Clumpy AGN outflows due to thermal instability
The Astrophysical Journal
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One of the main mechanisms that could drive mass outflows on parsec scales in AGN is thermal driving. The same X-rays that ionize and heat the plasma are also expected to make it thermally unstable. Indeed, it has been proposed that the observed clumpiness in AGN winds is caused by thermal instability (TI). While many studies employing time-dependent numerical simulations of AGN outflows have included the necessary physics for TI, none have so far managed to produce clumpiness. Here we present the first such clumpy wind simulations in 1-D and 2-D, obtained by simulating parsec scale outflows irradiated by an AGN. By combining an analysis of our extensive parameter survey with physical arguments, we show that the lack of clumps in previous numerical models can be attributed to the following three effects: (i) insufficient radiative heating or other physical processes that prevent the outflowing gas from entering the TI zone; (ii) the stabilizing effect of stretching (due to rapid radial acceleration) in cases where the gas enters the TI zone; and (iii) a flow speed effect: in circumstances where stretching is inefficient, the flow can still be so fast that it passes through the TI zone too quickly for perturbations to grow. Besides these considerations, we also find that a necessary condition to trigger TI in an outflow is for the pressure ionization parameter to decrease along a streamline once gas enters a TI zone.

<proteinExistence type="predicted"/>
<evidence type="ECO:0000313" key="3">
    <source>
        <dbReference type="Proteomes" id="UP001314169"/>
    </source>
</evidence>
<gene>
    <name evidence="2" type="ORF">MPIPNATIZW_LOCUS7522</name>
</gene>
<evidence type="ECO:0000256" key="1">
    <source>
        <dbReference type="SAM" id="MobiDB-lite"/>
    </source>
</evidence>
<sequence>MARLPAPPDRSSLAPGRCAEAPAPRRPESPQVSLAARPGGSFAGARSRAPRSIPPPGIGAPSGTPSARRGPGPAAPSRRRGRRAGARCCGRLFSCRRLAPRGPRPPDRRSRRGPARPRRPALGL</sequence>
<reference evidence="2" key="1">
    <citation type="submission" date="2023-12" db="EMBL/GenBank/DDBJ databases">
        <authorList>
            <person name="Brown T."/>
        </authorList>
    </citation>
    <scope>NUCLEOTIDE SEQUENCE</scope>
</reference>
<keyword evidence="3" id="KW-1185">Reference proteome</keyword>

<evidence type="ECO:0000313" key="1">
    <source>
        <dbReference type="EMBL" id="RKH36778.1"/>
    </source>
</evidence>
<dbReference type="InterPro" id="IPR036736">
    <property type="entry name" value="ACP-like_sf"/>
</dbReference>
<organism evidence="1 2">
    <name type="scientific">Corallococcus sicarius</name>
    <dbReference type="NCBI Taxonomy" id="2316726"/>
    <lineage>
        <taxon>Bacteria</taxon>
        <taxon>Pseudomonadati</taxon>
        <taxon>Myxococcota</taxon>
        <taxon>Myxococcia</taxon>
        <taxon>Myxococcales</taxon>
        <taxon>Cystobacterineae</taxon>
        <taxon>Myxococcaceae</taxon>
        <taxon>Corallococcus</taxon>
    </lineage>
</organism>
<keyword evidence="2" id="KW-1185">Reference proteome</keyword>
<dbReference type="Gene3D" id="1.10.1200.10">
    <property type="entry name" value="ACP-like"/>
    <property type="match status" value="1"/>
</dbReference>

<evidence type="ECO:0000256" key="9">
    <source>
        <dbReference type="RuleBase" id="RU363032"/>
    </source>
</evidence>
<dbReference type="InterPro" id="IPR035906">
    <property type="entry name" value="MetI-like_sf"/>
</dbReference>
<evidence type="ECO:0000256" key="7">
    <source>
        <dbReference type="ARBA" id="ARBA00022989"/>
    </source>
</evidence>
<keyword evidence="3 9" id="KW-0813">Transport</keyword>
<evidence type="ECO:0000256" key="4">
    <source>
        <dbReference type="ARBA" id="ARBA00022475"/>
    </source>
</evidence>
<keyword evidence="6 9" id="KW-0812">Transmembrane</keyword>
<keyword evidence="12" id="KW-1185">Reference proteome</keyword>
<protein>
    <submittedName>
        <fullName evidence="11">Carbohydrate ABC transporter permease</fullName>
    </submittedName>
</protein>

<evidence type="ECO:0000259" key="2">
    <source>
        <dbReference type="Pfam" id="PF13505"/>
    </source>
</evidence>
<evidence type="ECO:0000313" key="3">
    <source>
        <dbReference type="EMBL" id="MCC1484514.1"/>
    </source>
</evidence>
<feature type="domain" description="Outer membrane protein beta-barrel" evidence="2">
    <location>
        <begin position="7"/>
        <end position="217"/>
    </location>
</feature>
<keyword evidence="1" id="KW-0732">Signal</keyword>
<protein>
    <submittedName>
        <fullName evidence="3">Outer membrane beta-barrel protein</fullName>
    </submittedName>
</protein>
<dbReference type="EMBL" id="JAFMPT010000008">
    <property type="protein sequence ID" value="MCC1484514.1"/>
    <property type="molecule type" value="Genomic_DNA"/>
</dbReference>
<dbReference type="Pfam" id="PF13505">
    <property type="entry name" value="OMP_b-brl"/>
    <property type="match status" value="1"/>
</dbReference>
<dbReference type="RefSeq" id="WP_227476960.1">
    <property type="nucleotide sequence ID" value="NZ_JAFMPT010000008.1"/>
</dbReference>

Active galactic nuclei; Hydrodynamical simulations
Astrophysics and Astronomy | Physical Sciences and Mathematics
Dannen, R. C.,
Clumpy AGN outflows due to thermal instability.
The Astrophysical Journal, 893(2),